Seeking for the Unusual in Vintage Eyeglass Frames with Specalettes

Many different types of vintage eyeglass frames were manufactured during the nineteenth century in America, with most of them claiming some degree of success but none able to emerge wholly triumphant over the others. Business was still fragmented enough and the exuberance of discovery and new science too fresh and exhilarating for a bland “consensus” of design to emerge.

Some of the strange experimental forms of vintage eyeglass frames that sprang from the fertile imaginations of Abraham Lincoln’s or Theodore Roosevelt’s contemporaries make splendid rarities today for the interested collector to track down and acquire. Whether you want a truly idiosyncratic pair of glasses to wear, or simply a weird and wonderful artifact from the past to preserve and admire, there are many possibilities open to the enterprising seeker after the treasures of the ophthalmic past.

Entire varieties of vintage eyeglass frames existed which have been long forgotten by most people, but which still await discovery in the dusty corners of curiosity shops. Specalettes are one example of this.

Specalettes: hybrid vintage eyeglass frames

            Spectacles – vintage eyeglass frames which stayed on the head chiefly through the action of temples – and pince nez – antique glasses without temples, remaining on the nose through the “pinching” action of spring loaded plaquettes on the sides of the nose – coexisted without problem throughout most of the 19th century and into the first few decades of the 20th. It is probably inevitable that someone would try to combine the two into a single pair of vintage eyeglass frames.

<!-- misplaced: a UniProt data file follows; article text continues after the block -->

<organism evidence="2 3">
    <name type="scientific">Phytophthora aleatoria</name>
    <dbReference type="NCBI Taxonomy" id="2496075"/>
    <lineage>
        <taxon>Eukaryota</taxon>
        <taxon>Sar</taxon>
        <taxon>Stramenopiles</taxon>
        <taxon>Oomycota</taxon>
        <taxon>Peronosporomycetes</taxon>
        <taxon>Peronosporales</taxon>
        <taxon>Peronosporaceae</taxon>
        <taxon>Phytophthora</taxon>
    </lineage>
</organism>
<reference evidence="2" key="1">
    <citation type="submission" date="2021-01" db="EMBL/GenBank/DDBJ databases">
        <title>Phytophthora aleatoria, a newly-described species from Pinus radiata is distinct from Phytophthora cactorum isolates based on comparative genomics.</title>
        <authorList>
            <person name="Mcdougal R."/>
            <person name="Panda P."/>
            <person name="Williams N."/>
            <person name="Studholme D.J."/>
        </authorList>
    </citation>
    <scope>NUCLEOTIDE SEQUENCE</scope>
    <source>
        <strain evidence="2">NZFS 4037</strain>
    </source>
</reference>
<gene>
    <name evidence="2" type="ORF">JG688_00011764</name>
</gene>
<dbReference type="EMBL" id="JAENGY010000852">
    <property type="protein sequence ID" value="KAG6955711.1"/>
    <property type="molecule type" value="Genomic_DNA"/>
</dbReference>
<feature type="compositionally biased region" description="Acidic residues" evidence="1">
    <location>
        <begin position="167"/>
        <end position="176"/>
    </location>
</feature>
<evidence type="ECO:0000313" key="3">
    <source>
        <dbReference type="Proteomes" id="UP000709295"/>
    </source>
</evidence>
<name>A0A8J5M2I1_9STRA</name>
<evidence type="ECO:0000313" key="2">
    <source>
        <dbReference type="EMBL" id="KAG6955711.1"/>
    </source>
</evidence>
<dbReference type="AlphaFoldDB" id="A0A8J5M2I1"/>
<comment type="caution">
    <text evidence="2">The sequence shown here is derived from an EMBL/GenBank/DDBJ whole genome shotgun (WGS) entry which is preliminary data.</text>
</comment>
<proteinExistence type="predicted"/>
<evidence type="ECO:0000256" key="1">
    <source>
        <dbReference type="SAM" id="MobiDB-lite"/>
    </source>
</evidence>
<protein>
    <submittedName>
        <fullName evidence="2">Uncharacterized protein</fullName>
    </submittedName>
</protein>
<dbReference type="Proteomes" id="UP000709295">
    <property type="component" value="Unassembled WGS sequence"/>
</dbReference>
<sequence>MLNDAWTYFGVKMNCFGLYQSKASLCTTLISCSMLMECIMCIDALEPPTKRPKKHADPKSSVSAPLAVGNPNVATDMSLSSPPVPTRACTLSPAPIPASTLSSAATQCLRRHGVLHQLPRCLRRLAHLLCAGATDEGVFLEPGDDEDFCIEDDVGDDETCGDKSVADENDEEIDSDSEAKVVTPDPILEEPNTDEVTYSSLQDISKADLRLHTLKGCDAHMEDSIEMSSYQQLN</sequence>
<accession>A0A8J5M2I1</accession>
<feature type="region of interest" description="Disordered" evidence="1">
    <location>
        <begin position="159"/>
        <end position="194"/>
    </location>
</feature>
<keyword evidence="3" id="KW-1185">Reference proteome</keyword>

Specalettes are, essentially, pince nez with temples. At this time, the superior cable temple had supplanted the inferior strap-type, though single wire temples were also used at the time, which were not as effective as cable temples but still offered better functionality than the straps.

A typical pair of specalettes might have oval eyerims (and consequently, oval lenses); a high hoop bridge with the plaquettes linked directly to the bridge ends, producing a comfortable grip on the nose; and a pair of temples, looped half back to fit around the ears and help hold the vintage eyeglass frames in place. The design was meant for people with narrow or tender noses where a strong grip from the plaquettes was undesirable.

In effect, specalettes were a fashionable way to wear spectacles. They had the chic caché of pince nez, since they resembled them very closely, but the grip of the plaquettes was weak and most of the support was provided by the temples, in the manner of spectacles. Those who found the pinching of pince nez unendurable but liked the way they looked could wear specalettes instead.

            Both rimmed and rimless versions of specalettes were produced. As usual, the rimmed varieties were technically simpler to make, since both the bridge and the temples could be affixed directly to metal eyerims with ordinary screws and hinges. Rimless specalettes required twice the amount of drilling as normal rimless pince nez – the lenses needed to be pierced on their inner sides to allow mounting of the bridge, and on their outer sides at least once and perhaps twice to allow the temple hinges to be screwed into place.

Specalettes, though rare today, are a colorful example of experimental vintage eyeglasses – and may even perform their original function for those who find ordinary pince nez uncomfortable.

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